By FRC's David Closson
From the president's bout with coronavirus, the impending Supreme Court confirmation hearing, and the politics of the 2020 election, there has been no shortage of news stories to follow. However, an important story that has received relatively little coverage is the religious liberty violations against churches across the country. Despite encouraging signs that the virus is being managed, certain state and local authorities continue to discriminate against churches and houses of worship.
Thankfully, the Trump administration has noticed this disturbing trend and has put local authorities on notice. Last night on "Washington Watch," Tony Perkins was joined by Eric Dreiband, the Assistant Attorney General for the Civil Rights Division of the Department of Justice, to discuss ongoing threats against churches and the federal government's response to these blatant violations of religious liberty.
For context, governors and mayors have used their authority to manage the public health crisis since the onset of the pandemic. But according to Dreiband, these government leaders "must do so in a manner that's lawful and they must do so in a manner that respects our liberties, including, among other things, our right to worship, our right to exercise, our religion as we deem appropriate."
Unfortunately, as the pandemic has progressed and as more has been learned about the novel coronavirus, it is increasingly clear that certain officials have overstepped their authority by imposing severe restrictions on meetings and gatherings (including worship services). But the Justice Department, under the leadership of Attorney General William Barr, is making it clear that churches cannot be treated unfairly.
In fact, last week the Department of Justice filed a statement of interest on behalf of Capitol Hill Baptist Church (CHBC) in Washington D.C. Capitol Hill Baptist is a Southern Baptist church that believes the Bible instructs local churches to gather weekly for worship. After initially suspending in-person gatherings for months, the church began meeting outside in Virginia (requiring congregants to wear masks and social distance). When the church asked the D.C. government for permission to meet outside in D.C. (with safety protocols in place) they were denied by the mayor's office. This is even though D.C.'s mayor, Muriel Bowser, allowed and even participated in protests earlier this summer.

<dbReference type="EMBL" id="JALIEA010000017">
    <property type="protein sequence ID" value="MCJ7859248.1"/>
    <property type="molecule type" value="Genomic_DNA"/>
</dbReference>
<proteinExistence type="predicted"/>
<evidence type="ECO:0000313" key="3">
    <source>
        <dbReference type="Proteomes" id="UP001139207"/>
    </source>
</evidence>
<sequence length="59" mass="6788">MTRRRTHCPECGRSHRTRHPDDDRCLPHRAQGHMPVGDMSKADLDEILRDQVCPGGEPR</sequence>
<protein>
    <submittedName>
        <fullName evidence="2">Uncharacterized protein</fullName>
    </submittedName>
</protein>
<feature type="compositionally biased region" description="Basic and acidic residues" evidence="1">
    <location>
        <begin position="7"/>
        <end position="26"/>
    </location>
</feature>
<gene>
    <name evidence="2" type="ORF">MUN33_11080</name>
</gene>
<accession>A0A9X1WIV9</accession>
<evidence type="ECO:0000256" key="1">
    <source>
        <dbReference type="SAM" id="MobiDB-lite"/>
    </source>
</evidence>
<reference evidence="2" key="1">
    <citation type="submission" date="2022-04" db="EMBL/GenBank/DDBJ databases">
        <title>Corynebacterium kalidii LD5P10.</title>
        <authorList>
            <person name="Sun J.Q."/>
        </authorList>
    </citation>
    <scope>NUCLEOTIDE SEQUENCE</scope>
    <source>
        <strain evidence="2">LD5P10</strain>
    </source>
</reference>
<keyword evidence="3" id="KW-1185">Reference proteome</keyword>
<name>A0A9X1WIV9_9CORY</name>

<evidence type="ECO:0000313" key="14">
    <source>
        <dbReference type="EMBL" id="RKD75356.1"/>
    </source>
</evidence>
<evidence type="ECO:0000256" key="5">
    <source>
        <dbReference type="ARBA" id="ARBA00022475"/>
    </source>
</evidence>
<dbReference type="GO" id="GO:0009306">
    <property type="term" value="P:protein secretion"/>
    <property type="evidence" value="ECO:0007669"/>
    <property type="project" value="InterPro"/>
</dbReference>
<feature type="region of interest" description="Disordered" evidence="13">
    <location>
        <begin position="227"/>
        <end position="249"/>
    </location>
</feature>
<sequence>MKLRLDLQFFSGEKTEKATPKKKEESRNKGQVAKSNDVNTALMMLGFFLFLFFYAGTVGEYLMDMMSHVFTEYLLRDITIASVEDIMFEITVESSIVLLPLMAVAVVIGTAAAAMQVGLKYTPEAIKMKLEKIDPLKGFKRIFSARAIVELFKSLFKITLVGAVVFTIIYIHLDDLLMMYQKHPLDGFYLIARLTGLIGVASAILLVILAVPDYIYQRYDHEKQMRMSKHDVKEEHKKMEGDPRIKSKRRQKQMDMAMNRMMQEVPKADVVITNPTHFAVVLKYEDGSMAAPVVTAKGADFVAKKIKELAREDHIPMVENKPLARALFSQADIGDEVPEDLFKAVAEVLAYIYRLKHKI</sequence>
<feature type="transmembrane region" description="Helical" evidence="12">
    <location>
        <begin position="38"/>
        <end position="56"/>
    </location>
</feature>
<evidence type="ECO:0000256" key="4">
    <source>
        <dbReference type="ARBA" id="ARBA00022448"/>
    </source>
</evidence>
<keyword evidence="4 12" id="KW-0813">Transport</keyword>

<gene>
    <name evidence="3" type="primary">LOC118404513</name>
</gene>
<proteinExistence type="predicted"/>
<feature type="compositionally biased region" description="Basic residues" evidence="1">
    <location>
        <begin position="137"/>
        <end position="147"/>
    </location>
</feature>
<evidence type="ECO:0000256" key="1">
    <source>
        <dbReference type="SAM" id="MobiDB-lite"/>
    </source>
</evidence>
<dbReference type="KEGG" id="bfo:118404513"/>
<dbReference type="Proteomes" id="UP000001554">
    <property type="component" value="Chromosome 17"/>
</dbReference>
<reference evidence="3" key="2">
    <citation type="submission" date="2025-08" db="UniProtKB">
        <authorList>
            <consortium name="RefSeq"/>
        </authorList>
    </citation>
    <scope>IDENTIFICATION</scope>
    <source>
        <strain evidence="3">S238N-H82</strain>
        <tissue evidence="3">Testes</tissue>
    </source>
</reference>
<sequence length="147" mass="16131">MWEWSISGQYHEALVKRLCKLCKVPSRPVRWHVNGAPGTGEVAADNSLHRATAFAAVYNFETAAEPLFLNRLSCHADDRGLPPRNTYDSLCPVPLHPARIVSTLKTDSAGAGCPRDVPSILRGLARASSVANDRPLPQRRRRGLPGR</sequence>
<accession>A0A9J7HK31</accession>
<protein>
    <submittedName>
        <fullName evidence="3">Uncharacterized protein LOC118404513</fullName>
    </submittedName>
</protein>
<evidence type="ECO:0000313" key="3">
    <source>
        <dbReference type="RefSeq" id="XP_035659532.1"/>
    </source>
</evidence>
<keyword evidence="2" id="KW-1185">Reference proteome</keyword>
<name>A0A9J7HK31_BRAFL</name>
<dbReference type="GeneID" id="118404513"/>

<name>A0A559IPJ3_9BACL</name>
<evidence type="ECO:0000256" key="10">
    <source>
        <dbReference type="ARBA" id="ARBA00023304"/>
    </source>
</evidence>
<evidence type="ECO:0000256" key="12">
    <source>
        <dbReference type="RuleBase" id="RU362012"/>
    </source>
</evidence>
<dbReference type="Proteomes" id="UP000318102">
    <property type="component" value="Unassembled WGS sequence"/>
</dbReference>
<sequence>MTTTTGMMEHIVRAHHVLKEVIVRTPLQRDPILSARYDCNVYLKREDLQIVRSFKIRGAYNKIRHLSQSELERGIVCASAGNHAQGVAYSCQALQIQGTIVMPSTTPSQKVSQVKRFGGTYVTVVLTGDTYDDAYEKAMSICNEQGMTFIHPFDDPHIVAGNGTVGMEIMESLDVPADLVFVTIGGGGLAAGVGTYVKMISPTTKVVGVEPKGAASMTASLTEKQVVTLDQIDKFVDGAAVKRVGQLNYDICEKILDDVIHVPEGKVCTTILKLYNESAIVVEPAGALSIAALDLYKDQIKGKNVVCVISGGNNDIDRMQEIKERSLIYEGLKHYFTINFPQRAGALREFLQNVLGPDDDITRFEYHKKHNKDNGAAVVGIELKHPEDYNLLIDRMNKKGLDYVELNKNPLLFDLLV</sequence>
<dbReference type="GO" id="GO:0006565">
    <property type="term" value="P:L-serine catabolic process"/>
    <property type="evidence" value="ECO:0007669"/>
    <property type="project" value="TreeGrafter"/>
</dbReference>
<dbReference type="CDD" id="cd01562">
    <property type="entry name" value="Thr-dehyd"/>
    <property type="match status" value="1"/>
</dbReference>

But it isn't just evangelical Christian churches that are being unfairly targeted. In New York City, Orthodox Jewish communities have been under strict scrutiny by Governor Andrew Cuomo and Mayor Bill de Blasio throughout this pandemic. Earlier in the pandemic, de Blasio broke up a large Hasidic funeral and tweeted a warning to "the Jewish community, and all communities" not to have big gatherings. With New York City experiencing a new surge in cases after a long period of record-low infections, government leaders are once again pointing the finger at the Orthodox Jewish community.
At a news conference yesterday, Cuomo actually threatened to shut down Orthodox Jewish meetings if they did not abide by gathering restrictions. However, both de Blasio and Cuomo have publicly stated their support for police reform protests that involve thousands of people who aren't social distancing and include many participants who are not wearing masks.
This double standard has not gone unnoticed by the Justice Department. In fact, as Dreiband explained, the DOJ is following these stories and is reminding state and local officials that the First Amendment's guarantee of the right of assembly is not more constitutionally protected than the right to freely practice one's faith.